Farmer’s Market

Farmer's Market Julie and MeI woke up Saturday to a very rainy morning. When I saw lighting from my bed, I thought, “Maybe this isn’t such a good day to go to the Richfield Farmer’s Market. Maybe I should just stay in bed.” (Richfield Farmer’s Market)

Well, somehow my sense of responsibility took over and I dragged myself out of bed to the church that hosts us (Woodlake Lutheran) to get my stuff together and then over to the market. The day started a little slow, I have to admit. It was rainy and there were not too many people there. And there were very few people of color.

But as so often happens, the day turned into a fun adventure!

We met Keri, the director of admissions from a new charter school in Richfield called “Flex Academy.” (Flex Academy) She was very friendly and we talked about schools and teacher pay. She also brought with her a type of roulette wheel and people could spin and win something. She didn’t necessarily get the target audience she hoped for, but as they are new, name recognition is pretty important right now. Farmer's Market Keri

We talked with a few other people, too, some English speakers, a couple of Spanish speakers. We met the Executive Director of ATTAch (ATTAch). She stopped by because we had percussion instruments on our table and they do work with drumming and trauma, something we are also exploring at Tapestry.

But we got tired. It had been a long morning. We were thinking of packing up. Then a young girl came over. She asked if she could play an instrument. “Of course!” And then she asked if we could sing.

Farmer's Market

“What would you like to sing?” And we each had to use an instrument.

We began. “The B-I-B-L-E…” Her choice.

Then we sang “Jingle Bells” and this time we each had to have a different instrument.

And then a friend of the family came over along with a Brazilian exchange student who is living for the year in a small town near Mankato, MN and we all sang “This Little Light of Mine” together.

And then Julie continued in conversation with our new young friend and I got to meet the other women.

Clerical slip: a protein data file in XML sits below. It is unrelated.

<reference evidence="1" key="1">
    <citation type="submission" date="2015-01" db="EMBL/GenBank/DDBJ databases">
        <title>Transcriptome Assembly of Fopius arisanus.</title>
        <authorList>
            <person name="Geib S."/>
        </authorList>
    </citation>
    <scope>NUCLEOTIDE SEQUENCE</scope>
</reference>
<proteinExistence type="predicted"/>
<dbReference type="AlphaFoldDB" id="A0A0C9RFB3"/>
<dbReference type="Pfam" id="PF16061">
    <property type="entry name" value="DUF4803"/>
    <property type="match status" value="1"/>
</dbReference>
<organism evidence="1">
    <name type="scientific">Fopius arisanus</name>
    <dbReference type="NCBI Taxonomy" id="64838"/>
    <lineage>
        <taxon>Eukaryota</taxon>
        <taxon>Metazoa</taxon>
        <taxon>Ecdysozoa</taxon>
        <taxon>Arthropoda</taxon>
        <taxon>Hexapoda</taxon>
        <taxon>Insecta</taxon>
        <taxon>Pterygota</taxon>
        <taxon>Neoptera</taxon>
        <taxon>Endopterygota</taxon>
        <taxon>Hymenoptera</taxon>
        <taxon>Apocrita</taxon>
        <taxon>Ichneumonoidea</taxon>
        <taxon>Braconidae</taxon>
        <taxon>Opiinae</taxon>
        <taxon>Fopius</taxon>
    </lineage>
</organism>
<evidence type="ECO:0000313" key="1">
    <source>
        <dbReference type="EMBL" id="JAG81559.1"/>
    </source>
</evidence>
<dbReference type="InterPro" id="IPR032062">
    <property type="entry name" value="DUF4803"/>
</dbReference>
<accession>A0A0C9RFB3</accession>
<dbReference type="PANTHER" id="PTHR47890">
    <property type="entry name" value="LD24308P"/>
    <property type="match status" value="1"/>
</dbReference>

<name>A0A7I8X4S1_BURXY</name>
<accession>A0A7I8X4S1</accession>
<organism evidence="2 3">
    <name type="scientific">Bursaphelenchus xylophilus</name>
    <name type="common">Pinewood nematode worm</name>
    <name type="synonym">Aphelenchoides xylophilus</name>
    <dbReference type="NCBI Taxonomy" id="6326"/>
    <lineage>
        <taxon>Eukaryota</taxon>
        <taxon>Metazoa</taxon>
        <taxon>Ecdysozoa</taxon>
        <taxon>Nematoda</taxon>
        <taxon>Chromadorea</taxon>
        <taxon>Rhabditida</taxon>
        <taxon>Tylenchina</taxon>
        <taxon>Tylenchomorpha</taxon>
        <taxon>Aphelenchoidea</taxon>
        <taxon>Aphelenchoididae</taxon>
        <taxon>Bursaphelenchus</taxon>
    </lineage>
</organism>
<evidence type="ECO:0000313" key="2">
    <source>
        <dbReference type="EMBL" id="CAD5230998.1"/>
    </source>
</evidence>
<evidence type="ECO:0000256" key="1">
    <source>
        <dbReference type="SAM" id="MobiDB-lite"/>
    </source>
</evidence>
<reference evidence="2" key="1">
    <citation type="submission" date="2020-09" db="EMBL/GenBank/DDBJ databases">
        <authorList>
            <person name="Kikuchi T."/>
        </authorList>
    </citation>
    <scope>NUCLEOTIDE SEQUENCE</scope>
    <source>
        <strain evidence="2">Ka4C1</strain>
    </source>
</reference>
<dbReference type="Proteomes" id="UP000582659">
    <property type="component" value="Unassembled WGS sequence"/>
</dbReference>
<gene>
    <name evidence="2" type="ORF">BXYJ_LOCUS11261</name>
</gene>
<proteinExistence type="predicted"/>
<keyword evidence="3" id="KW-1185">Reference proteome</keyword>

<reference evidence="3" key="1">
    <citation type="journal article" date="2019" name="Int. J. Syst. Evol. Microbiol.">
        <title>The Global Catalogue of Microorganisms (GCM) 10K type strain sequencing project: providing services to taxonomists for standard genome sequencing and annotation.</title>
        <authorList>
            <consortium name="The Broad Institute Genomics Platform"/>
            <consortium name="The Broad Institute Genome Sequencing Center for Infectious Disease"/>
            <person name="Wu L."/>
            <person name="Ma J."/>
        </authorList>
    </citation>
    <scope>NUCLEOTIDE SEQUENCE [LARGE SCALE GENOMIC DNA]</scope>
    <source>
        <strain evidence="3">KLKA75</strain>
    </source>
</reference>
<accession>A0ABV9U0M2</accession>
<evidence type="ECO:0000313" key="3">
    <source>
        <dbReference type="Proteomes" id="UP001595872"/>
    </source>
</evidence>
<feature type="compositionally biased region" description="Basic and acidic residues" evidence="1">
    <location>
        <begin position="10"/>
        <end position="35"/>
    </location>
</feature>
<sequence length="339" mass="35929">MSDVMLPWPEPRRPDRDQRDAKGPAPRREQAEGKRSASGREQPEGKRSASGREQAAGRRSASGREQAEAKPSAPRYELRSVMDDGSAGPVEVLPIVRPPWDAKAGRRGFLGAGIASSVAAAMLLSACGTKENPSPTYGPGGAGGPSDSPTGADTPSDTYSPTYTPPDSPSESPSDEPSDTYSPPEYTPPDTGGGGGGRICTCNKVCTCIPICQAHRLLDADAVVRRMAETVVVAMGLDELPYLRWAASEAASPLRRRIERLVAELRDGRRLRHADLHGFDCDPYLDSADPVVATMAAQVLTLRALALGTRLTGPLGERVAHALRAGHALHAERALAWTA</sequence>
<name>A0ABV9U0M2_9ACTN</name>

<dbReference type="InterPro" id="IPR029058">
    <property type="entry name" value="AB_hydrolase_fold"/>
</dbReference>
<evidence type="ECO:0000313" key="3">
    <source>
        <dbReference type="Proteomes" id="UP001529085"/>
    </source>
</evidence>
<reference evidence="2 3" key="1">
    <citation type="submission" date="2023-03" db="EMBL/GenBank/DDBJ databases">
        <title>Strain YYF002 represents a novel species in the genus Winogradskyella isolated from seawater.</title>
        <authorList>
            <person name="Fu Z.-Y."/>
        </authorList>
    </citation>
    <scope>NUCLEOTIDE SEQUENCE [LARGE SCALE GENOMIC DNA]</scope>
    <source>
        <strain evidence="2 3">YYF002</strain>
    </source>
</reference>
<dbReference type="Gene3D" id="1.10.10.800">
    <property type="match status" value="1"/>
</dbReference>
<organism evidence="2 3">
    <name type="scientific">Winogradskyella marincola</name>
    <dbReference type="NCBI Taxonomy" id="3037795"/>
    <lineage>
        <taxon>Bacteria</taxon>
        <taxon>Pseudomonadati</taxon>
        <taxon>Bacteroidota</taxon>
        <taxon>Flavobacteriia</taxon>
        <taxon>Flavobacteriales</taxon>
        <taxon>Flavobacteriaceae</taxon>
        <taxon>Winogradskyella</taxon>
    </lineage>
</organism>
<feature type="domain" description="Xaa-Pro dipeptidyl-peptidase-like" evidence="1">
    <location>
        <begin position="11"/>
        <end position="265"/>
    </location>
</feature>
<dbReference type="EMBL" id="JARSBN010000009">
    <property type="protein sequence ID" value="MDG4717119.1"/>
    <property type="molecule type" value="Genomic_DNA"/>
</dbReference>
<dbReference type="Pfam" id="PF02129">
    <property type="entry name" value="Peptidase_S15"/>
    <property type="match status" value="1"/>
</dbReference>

It turns out the exchange student is in town for a short time because she wants to do the touristy things–go to Mall of America, visit Valleyfair, go bike riding around the lakes. And it also turns out my older son just took a semester of Portugues para hispanohablantes (Portuguese for Spanish-speakers). So, she texts my son who texts her back and then calls me.

“Mom?” he asks.

“Right.” I answered. “Well, I just met Tati and she wants to go to Valleyfair so I told her I’d lend you my car and you could take her there. She seems really nice.”

“Well, that’s random, but okay…”

So, today they go to Valleyfair!

Learnings from the day:

  1. Even if you are out in the neighborhood and you only meet one person, it’s one more person than you would have met if you weren’t out in the neighborhood.
  2. We ended with a gathering, out in a public space, completely by accident, in a way that IS Tapestry: from age 3-60; black, white, Brazilian; some with a visible disability, some with no visible disability, speakers of English, Spanish and Portuguese. All open to meeting someone new who seems at first glance to be different.
  3. The children shall lead. It was through this young girl who was so open to learning something new and who was brave enough to come and ask questions and then to give of herself who brought us adults together.
  4. People will surprise you with their gifts when they have the time and safe space to practice them. Julie, the woman who accompanied me, was FABULOUS with the kids who showed up!

What a blessed day!

Peace. Paz.

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